The new cool: magnetocaloric material to change the way we chill
Physicists have discovered a breakthrough new material that could revolutionise the cooling industry, including food refrigeration and air conditioning. Louisiana State University (LSU) physicists have discovered a magnetocaloric material that could change how we create cool temperatures.
LSU Physics Professor Shane Stadler’s research focuses on the next generation of magnetic cooling technologies, which are reportedly simpler in design, quieter and more environmentally friendly than conventional compressed-gas systems.
Here’s how the patent-pending material works: A magnetic field magnetically orders the material at ambient temperature, raising its temperature above ambient. The excess heat is removed through a thermal medium, such as water or air, bringing the material back to ambient temperature.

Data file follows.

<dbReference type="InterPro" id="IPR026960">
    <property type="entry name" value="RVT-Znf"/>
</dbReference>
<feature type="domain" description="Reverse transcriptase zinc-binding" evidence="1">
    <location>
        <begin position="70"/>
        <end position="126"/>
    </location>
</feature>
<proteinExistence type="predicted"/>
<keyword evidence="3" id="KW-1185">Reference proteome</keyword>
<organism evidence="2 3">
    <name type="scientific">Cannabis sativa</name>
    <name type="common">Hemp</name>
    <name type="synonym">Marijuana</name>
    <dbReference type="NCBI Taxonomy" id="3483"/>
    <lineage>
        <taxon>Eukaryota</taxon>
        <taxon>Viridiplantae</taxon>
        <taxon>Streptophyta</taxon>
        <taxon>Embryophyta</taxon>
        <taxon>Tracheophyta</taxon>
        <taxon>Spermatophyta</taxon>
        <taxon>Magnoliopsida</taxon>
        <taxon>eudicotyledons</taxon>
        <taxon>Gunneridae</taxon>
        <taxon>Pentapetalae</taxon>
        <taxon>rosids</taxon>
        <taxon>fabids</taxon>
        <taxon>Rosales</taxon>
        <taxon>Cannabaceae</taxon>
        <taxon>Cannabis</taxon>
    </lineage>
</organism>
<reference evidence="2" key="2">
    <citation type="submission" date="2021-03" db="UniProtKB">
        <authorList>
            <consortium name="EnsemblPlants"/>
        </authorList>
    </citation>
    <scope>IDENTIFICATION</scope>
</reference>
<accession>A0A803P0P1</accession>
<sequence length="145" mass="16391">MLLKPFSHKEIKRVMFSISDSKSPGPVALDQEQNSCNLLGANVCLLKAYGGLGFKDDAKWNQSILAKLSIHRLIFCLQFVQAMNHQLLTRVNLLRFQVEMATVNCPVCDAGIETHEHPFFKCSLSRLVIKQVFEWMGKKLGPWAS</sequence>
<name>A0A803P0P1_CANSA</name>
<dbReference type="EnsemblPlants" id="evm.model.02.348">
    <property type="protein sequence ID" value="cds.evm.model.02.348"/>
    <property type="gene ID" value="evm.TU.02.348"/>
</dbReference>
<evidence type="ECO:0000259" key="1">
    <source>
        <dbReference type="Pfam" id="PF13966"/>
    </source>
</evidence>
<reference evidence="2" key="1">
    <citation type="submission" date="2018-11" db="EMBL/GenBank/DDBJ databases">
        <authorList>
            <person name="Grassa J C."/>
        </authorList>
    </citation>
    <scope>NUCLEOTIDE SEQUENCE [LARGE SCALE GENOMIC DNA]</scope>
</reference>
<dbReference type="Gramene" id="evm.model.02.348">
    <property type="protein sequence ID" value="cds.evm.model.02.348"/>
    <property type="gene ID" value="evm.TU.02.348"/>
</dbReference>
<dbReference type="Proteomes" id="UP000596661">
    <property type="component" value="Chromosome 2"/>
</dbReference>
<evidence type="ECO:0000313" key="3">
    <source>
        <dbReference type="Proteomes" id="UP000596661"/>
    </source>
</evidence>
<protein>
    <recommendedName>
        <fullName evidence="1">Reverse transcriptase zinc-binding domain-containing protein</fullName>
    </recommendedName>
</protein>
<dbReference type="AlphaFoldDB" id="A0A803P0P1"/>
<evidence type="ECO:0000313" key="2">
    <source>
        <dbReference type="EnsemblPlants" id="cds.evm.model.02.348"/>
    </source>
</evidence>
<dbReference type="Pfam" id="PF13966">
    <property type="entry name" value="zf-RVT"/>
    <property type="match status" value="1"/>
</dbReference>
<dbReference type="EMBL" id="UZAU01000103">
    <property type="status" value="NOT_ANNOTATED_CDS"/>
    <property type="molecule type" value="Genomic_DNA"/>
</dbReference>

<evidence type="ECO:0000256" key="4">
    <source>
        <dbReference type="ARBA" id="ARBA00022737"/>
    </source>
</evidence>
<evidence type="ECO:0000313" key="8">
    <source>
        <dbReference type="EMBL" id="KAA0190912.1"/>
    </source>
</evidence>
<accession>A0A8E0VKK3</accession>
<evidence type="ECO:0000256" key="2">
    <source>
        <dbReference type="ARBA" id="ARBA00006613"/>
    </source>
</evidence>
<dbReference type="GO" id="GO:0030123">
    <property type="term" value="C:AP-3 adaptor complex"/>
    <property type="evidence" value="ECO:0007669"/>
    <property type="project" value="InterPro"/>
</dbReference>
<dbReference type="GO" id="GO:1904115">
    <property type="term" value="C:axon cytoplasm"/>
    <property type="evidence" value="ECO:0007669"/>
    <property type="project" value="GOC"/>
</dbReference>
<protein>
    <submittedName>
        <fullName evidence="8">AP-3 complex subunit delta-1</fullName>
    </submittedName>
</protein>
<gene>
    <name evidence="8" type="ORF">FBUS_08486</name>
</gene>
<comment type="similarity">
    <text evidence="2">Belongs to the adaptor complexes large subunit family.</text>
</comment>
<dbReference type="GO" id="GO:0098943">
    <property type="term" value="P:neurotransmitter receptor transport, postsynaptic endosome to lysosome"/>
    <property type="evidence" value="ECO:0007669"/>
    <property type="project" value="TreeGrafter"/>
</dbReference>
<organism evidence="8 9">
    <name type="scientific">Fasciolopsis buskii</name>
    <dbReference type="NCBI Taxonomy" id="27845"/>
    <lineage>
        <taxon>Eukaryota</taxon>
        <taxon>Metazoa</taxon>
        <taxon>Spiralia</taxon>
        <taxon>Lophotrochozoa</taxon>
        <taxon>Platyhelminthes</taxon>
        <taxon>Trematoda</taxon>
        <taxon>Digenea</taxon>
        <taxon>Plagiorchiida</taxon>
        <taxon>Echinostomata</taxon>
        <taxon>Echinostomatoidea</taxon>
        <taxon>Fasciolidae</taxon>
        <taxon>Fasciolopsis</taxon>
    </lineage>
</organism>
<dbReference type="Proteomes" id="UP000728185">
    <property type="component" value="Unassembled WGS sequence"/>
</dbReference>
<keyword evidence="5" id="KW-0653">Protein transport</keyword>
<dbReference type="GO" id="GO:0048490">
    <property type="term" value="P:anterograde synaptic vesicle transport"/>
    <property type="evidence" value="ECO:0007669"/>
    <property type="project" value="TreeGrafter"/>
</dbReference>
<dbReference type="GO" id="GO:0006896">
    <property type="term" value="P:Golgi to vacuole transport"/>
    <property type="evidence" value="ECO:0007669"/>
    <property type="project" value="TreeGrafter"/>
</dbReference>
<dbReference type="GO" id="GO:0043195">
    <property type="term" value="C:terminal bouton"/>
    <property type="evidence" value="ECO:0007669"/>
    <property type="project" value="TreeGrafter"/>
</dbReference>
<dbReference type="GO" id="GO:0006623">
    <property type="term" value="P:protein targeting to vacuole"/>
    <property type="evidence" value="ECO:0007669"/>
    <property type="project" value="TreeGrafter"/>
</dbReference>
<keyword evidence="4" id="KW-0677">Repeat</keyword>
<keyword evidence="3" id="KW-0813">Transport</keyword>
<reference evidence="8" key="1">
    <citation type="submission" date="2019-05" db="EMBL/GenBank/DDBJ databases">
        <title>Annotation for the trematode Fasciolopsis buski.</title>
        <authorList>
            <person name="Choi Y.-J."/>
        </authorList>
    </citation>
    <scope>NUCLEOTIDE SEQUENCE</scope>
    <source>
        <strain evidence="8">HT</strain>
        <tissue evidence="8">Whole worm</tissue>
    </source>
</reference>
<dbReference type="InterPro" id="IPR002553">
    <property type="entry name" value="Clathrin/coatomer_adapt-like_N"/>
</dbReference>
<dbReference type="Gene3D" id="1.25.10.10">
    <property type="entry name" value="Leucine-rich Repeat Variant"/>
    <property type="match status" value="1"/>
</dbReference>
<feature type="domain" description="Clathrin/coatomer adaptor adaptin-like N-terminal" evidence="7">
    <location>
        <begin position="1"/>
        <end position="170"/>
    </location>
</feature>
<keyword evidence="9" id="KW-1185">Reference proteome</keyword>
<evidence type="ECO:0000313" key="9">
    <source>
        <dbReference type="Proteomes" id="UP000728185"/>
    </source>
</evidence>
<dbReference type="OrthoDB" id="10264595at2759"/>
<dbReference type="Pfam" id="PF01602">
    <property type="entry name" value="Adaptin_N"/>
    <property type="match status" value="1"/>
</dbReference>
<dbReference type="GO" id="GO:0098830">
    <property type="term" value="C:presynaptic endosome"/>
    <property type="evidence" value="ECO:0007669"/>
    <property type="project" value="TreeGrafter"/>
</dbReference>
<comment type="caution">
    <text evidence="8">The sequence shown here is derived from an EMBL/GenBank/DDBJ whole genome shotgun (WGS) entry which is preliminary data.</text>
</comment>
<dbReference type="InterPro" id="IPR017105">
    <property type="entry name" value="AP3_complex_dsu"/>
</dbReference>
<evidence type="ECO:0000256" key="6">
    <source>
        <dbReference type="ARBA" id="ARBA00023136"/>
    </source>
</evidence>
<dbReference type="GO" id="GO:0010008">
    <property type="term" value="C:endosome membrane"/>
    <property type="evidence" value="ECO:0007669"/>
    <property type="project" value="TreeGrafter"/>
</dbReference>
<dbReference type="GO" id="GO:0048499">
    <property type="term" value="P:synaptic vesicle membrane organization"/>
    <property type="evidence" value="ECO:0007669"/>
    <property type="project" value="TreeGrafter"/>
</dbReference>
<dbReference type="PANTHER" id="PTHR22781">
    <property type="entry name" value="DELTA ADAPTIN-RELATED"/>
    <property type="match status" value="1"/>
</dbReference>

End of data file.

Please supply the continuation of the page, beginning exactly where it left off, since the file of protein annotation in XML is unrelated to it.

When the magnetic field is removed, the material becomes magnetically disordered and its temperature drops below ambient temperature, creating a cooling effect. According to Stadler, this ‘solid state’ cooling process is far more energy efficient than compressed gas systems currently on the market.
“We’ve studied these systems for a long time and were fortunate to discover a system in which a magnetic transition coincided in temperature with a structural transition,” Stadler said.
“That this magnetostructural transition occurs near room temperature is what makes it a strong candidate for magnetocaloric cooling devices of the future.”
After further testing, the material will be developed for commercial use in the heating and cooling industry.
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